Soccer star Daniel Sturridge reunited with dog after he was stolen from his LA home

Sports News Soccer star Daniel Sturridge reunited with dog after he was stolen from his LA home

Chris Brunskill/Fantasista/Getty Images(LOS ANGELES) — Soccer player Daniel Sturridge has been reunited with his dog Lucci after the black and white Pomeranian was stolen from his West Hollywood home.

Los Angeles police confirmed to KABC-TV the dog was located early Wednesday morning and police were not present when the dog was returned.

Sturridge told police he did not believe the person who returned Lucci was involved in the burglary of his house.

Sturridge, who made 18 appearances last season with Liverpool F.C. in England’s top soccer league, pleaded for the return of his beloved Lucci, who apparently was stolen from his home in the Hollywood Hills.

“I’m not even trying to find out who did it. It doesn’t matter to me. I just want the dog back,” Sturridge said in an interview with ABC News’ Good Morning America. “I know there’s a lot of dog lovers out there … dogs are considered family members.”

Sturridge discovered the pup was missing when he entered his home with his girlfriend and was alarmed that the Pomeranian did not rush to greet him. He then he noticed broken glass while walking around his kitchen.

“Walked into the house, didn’t see the dog greeting us at the door,” he told GMA, “and everyone was like, ‘Yo where’s Lucci?'”

Sturridge and his girlfriend checked upstairs and noticed that some of her bags and purses were missing.

“You know,” he added, “if you break into a house, why would you take the dog?”

Sturridge immediately took to social media and asked his 3.5 million followers to help him track down his beloved dog. The Pomeranian has his own account with over 10,000 followers.

Los Angeles police confirmed they received a call at about 1:30 a.m and that other personal property was also taken from the residence.

No arrests have been made at this time in connection to the dog napping or burglary, according to police.

Sturridge, a forward, has 76 goals and 21 assists in 218 career appearances in the English Premier League.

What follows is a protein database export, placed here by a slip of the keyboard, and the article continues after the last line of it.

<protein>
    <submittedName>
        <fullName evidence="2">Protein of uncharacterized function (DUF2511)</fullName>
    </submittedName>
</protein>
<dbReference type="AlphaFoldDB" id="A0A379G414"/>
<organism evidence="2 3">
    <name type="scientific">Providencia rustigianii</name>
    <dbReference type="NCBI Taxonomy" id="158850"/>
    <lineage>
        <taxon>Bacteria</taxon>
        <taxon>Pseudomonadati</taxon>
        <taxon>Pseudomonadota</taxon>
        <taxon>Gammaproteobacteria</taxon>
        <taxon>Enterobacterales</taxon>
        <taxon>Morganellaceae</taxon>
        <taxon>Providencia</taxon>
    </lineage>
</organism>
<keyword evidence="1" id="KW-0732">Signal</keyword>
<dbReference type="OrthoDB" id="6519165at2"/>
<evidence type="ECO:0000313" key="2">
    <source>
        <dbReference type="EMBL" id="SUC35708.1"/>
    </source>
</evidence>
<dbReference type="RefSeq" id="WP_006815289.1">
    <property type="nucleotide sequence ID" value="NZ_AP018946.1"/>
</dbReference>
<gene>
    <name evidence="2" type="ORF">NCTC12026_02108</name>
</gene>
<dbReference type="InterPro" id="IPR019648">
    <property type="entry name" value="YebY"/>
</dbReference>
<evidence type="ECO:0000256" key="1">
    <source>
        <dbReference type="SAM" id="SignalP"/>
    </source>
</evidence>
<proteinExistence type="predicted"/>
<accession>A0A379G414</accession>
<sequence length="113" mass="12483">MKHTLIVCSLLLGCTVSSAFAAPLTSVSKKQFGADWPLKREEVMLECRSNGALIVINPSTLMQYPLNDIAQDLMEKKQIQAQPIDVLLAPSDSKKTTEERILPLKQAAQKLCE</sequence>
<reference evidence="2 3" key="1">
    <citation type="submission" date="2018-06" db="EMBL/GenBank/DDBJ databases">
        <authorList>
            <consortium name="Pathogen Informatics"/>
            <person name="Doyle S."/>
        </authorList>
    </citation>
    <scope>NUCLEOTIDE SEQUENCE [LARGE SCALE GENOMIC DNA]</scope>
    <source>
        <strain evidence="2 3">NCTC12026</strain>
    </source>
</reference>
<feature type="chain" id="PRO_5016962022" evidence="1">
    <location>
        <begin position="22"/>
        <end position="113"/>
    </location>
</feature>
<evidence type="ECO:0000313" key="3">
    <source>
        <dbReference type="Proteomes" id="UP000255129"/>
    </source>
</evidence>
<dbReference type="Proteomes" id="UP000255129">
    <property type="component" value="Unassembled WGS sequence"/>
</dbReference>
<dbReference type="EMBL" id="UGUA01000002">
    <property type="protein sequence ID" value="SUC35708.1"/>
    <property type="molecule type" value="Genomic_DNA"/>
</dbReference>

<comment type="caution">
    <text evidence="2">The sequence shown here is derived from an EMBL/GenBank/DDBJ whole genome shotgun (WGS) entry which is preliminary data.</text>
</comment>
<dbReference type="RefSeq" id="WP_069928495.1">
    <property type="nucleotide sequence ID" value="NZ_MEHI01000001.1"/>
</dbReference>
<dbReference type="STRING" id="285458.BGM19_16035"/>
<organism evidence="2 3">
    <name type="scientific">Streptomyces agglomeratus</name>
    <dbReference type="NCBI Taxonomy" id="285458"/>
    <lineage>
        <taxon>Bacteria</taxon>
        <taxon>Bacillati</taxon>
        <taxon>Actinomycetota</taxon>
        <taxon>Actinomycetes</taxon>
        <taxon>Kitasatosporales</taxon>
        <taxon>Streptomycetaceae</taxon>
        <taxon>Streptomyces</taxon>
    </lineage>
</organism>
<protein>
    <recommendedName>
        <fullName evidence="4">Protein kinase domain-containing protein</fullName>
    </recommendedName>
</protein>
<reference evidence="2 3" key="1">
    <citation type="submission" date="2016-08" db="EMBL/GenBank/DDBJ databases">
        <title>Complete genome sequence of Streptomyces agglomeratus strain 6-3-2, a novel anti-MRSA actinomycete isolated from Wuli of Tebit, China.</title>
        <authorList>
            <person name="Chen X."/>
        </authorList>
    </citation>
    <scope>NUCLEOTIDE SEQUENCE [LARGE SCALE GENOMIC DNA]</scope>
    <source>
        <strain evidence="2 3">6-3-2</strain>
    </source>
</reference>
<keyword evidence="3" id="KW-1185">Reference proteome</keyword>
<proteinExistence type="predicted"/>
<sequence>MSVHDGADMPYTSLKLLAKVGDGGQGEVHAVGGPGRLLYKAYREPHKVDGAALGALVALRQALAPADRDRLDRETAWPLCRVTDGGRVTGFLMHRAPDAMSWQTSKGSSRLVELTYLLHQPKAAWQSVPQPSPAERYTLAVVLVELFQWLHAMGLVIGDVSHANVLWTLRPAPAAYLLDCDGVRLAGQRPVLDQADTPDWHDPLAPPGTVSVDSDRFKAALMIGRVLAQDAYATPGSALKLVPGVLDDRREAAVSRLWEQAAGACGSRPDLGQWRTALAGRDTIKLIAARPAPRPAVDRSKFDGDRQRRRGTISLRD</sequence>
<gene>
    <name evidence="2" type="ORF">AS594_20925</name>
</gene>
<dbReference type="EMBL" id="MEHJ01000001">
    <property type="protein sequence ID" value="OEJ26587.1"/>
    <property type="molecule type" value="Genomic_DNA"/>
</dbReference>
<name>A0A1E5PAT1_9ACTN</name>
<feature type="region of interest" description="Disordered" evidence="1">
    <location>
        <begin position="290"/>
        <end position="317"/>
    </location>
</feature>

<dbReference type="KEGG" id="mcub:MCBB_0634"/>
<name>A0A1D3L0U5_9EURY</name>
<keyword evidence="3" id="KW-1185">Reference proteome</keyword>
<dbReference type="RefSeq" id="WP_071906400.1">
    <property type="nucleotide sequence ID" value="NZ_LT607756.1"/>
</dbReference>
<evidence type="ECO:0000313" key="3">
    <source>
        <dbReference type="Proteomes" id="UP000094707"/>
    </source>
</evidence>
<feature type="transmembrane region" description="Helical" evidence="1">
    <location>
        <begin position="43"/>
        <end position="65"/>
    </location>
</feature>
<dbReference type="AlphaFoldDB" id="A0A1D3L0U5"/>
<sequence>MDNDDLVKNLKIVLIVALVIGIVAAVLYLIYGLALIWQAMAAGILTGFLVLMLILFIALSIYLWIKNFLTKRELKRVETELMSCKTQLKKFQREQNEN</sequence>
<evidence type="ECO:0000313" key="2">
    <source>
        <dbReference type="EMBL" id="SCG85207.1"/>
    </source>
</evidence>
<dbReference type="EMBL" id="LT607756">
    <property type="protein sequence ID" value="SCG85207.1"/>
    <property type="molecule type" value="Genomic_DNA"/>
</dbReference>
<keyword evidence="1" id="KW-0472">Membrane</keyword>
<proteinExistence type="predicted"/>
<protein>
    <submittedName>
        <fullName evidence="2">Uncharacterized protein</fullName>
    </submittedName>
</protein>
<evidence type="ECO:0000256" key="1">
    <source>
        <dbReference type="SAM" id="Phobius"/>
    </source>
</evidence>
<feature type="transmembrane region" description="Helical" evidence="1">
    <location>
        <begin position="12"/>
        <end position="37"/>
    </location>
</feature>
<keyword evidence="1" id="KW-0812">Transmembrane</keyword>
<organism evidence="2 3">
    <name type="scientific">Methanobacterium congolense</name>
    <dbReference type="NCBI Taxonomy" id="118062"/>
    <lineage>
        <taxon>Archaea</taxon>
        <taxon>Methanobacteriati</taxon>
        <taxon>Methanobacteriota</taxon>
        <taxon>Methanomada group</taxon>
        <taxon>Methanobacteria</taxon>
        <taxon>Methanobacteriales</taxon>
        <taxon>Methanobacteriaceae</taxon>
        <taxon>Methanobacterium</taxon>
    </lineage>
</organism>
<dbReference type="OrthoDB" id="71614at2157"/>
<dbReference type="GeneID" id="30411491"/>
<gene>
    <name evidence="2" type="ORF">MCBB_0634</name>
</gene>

Copyright © 2019, ABC Radio. All rights reserved.

Posted On 10 Jul 2019

ESPYS 2019: How amputee veteran turned her injury into a mission to inspire others

Paul Archuleta/FilmMagic(NEW YORK) — Kirstie Ennis was surprised when she got the call saying she would be honored at the 2019 ESPYS with the Pat Tillman Award, but was incredibly honored.

“This award to me represents community and compassion for humanity, and what people can actually make happen when they come together,” she told ABC News’ Good Morning America ahead of Wednesday night’s big show.

But to know Ennis is to know she is far more than awards and honors. A former Marine who was injured seven years ago in a helicopter crash while on duty in Afghanistan, Ennis had to work her way back from a traumatic brain injury, spine trauma and shoulder damage, not to mention the dozen or so surgeries she’s endured, one to amputate her left leg above the knee.

The 28-year-old adventure philanthropist said that she’s thought long and hard about what she will say with millions watching Wednesday night, and the common thread will be “embracing failure or hardship.”

“That can be the thing that compels us into the best years or moments of our lives,” she said. “Turning something in my case that could be really freaking awful and making it something powerful.”

‘My purpose is serving people’

Ennis admits that there were a lot of people who contributed to getting her back to the person she’s always wanted to be.

It’s this support that drives her now, and has crystallized her mission in life.

“I think it would be really selfish of me not to turn around and pay it forward,” she said.

Enter the Kirstie Ennis Foundation, which she founded a few years back to improve the quality of life for individuals and families all around the globe by raising funds for several deserving non-profit organizations.

What she does and who she helps is a long list, but a recent trek to Mount Everest in May was part of her effort to become the first female above-the-knee amputee to summit all seven of the world’s highest peaks. And all the while, she raises money for a non-profit in the U.S. and organizations wherever she is locally.

After conquering her first summit in 2017, Mount Kilimanjaro, and raising $150,000 for clean water for East Tanzania, Ennis has now finished four of the seven peaks. Her foundation has also earned close to $1 million for the causes she champions.

“I didn’t want to just do it to say look what I can do on my cool one leg. I wanted there to be heart and purpose and passion,” she said. “I consider myself one of the lucky ones who made it home. I’m broken, I’ve got scars on me, but I made it home and I can still serve people.”

“And that’s how I want to live my life,” she added.

‘I don’t want people to feel like they are alone.’

When Ennis woke up in the hospital after her injury in 2012, she admits she was the only female in the room.

“I was surrounded by a bunch of guys in the hospital and that was hard because I didn’t have anybody I could sit down and talk to,” she said. “I got hurt when I was 21 years old. I wasn’t necessary wondering if I can run again. I’m wondering, ‘Can I wear a dress again? Can I wear heels?'”

Less than a decade later, Ennis wants to be in that hospital room for another young woman trying to get a grasp on what’s happening and what’s next.

“I want to be that person for the younger generations. I don’t want people to feel like they are alone,” she added.

Ennis wants to help women and men look at their scars, their injuries, no matter how severe, and help them move forward.